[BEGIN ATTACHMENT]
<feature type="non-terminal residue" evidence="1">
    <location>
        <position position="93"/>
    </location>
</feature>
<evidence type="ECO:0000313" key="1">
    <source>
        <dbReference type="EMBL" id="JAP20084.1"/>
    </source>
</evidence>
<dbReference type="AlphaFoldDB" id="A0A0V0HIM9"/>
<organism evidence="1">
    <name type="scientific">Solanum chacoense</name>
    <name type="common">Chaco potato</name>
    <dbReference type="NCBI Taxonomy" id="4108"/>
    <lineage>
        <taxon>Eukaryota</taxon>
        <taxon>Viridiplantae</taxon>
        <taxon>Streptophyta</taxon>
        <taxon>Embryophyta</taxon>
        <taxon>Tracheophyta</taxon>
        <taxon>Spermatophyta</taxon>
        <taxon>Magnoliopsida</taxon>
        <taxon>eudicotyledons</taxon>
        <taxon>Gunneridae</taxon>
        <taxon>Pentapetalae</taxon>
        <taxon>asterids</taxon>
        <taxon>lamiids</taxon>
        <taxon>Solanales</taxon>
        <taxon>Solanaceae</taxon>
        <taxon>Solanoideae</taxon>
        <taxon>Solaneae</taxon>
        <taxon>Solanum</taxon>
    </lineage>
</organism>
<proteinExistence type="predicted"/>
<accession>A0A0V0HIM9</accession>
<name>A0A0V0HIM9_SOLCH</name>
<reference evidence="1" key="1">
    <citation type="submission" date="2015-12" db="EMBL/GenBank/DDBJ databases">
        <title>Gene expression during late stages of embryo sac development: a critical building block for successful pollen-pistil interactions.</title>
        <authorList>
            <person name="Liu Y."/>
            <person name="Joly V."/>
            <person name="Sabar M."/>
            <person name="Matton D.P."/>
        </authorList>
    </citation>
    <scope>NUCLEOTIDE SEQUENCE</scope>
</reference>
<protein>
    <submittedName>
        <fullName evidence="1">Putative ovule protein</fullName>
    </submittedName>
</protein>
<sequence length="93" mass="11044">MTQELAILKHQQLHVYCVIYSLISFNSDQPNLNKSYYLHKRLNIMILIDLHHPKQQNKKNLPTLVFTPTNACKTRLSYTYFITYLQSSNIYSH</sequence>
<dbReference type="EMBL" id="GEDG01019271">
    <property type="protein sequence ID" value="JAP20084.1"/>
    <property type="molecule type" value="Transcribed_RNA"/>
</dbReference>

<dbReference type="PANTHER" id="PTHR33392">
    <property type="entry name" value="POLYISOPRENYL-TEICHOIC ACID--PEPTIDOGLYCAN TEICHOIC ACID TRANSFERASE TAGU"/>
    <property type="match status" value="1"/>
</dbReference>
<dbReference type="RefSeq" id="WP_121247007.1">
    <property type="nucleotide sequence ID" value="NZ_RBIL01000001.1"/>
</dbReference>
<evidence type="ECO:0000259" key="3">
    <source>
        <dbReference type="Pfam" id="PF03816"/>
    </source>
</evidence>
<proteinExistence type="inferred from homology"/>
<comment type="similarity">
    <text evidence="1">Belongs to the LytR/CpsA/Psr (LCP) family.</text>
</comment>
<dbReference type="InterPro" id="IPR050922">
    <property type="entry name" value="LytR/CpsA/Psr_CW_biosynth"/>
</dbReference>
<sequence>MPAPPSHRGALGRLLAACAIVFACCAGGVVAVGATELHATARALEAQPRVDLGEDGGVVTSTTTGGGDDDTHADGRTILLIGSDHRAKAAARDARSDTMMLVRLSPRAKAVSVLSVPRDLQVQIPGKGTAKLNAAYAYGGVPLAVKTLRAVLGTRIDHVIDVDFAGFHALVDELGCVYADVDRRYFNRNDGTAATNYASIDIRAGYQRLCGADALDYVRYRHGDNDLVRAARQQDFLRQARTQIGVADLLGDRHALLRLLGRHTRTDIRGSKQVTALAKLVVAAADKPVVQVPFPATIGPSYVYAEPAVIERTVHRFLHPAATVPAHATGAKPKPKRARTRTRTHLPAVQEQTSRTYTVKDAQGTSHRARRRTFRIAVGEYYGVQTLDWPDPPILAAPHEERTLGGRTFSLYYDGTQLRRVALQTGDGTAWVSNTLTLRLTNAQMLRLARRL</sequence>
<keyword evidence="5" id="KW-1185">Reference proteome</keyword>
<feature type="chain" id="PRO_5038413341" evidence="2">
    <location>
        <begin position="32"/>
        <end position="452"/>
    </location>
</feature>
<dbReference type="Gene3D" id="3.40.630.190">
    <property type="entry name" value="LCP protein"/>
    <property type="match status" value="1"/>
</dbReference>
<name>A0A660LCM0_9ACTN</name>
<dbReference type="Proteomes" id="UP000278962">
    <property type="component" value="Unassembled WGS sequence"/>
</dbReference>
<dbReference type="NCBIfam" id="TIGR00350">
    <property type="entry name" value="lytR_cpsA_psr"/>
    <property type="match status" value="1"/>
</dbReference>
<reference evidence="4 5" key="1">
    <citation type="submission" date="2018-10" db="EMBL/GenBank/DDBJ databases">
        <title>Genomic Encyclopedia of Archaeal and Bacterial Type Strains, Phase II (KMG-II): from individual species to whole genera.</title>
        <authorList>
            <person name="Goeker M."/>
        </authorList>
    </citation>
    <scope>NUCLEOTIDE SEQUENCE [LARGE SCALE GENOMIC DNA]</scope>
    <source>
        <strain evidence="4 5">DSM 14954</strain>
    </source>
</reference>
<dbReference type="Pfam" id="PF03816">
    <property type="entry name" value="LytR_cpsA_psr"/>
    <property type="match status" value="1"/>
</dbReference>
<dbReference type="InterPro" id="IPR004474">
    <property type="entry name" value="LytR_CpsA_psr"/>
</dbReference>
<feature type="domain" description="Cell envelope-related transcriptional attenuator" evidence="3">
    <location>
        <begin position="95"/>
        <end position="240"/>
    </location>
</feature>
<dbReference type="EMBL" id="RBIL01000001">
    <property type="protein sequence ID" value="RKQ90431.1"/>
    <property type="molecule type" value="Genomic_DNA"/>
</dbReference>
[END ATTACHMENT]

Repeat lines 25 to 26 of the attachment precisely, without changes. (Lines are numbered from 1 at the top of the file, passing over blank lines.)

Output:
        <taxon>Gunneridae</taxon>
        <taxon>Pentapetalae</taxon>